The Volkswagen Tiguan is the smallest SUV currently offered in the Volkswagen line-up, sitting below the Touareg. It’s a huge seller for Volkswagen; 10% of the Tiguan’s global sales have been in the UK, and the current model’s list of improvements over the previous car means this should continue.
The Tiguan’s list of rivals is even longer than that of the average small SUV, because the Tiguan’s semi-premium market position. This means that the Tiguan has to fight against small SUV favourites, such as the Ford Kuga and Nissan Qashqai among many, many others, as well as more upmarket small SUVs, like the BMW X1, Volvo XC60 and Audi Q3. Such a diverse group of rivals means that the Tiguan has to display a great array of talents to stand out. Thankfully, it does.
Here are the five reasons why we think a Volkswagen Tiguan belongs on your driveway.
5 reasons to buy a Volkswagen Tiguan
5. Passenger space
Whichever of the Tiguan’s five seats you sit in, you’re very likely to be comfortable. There’s abundant head and leg room, both front and rear, and there are all sorts of optional extras that can make your life that bit more comfortable. As with most five-seat cars, the middle rear seat is less roomy and comfortable than the other two, but it’s also likely to be the most seldom used. Up front, there are lots of handy cubbyholes – including a coolbox – for putting your belongings, as well as underseat drawers for front seat occupants, on SE-trim models and above.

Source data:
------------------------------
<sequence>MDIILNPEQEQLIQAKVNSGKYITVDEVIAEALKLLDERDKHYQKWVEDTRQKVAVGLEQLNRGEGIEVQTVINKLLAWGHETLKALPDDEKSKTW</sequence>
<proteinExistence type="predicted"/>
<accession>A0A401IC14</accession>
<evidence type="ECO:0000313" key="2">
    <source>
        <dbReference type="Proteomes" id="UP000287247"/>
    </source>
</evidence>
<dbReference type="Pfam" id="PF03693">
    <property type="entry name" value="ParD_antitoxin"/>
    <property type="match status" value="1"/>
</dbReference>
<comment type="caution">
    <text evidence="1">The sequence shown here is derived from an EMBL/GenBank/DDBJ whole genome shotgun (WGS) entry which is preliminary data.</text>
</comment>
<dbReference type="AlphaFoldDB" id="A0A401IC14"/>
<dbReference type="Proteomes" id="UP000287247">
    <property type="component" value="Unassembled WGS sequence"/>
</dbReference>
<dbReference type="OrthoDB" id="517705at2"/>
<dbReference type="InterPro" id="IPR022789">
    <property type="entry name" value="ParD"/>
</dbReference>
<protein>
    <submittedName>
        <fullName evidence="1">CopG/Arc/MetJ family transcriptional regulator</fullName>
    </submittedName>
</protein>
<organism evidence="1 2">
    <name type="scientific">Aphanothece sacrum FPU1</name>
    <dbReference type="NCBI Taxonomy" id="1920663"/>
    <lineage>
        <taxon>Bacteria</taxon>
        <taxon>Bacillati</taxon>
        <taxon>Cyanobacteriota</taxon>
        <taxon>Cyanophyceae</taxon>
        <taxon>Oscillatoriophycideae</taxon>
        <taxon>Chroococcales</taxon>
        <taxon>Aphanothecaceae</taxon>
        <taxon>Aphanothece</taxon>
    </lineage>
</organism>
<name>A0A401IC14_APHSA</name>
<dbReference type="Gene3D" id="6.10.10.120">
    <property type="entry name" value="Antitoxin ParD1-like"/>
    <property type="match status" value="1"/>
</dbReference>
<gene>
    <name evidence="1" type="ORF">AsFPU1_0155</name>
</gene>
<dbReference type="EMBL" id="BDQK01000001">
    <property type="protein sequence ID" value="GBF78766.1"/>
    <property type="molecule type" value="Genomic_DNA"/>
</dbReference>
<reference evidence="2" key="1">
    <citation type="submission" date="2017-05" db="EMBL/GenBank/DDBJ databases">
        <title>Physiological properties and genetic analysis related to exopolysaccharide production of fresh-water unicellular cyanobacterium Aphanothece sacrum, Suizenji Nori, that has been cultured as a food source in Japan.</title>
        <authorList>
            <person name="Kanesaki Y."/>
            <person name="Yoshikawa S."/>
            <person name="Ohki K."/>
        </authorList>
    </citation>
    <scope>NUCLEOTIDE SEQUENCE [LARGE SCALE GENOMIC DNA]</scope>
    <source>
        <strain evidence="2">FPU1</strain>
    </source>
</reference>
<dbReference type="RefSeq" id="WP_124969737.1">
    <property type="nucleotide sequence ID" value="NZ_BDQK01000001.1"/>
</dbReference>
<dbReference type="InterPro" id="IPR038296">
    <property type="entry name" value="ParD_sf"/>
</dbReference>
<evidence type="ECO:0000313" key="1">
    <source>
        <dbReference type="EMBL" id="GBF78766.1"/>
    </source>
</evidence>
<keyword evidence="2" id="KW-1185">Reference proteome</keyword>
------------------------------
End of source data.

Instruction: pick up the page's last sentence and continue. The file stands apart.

4. Storage space
The Tiguan’s boot is as flexible as it is large, and it’s one of the larger boots in its segment, offering more space than that of the Qashqai or X1.There’s a sliding rear bench, which increases the bootspace substantially (at the expense of leg room for rear passengers), as well as an adjustable boot floor and net partitions on models above the entry-level trim.
3. Safety and security
As a family-friendly car, it’s great that the Tiguan scores so highly on safety and security; it scored five stars out of five under NCAP crash testing, and includes automatic emergency braking from the entry-level-spec Tiguan upwards. The high seating position is sure to attract buyers, too, as is the Tiguan’s impressive resistance to thieves, as evaluated by security experts Thatcham.
2. Behind the wheel
Behind the wheel in a Tiguan is a particularly nice place to be – the dashboard is laid out in typically intuitive Volkswagen fashion, meaning there’s no need for the steering wheel to be button-heavy (something which some of the Tiguan’s contemporaries haven’t figured out yet). The pedals are nicely positioned, with a well-placed rest for your left foot, and there’s plenty of seat and steering wheel adjustment. Just bear in mind that entry-level-trim S models don’t get lumbar support – something you might want if you're planning on doing lots of long trips in the Tiguan.
Go for a petrol-engined Tiguan and you’ll enjoy smooth progress, even when you really stick your foot down. Diesels are slightly less smooth at tickover, and the X1’s are more hushed, but they’re far from loud and intrusive. There’s next to no wind noise in the Tiguan, with the exception of a little around the door mirrors at motorway speeds, and providing you avoid the bigger alloys among the choices, road noise is almost non-existent.
What about buying used?
It’s unlikely that there’ll be many - if any - current-generation Tiguans on the used market, as it’s not been around for long, but there are plenty of previous-generation Tiguans around. The new model’s release should have driven prices down on these, too.
We thought that the previous Tiguan was a little disappointing in terms of its rear visibility, while it could have been better when taken offroad as an SUV. If you can live with those foibles, a 2.0 TDI Bluemotion Tech Tiguan can be had in SE or Sport trim for £13,000-£14,000 with 27,000 miles on the clock.
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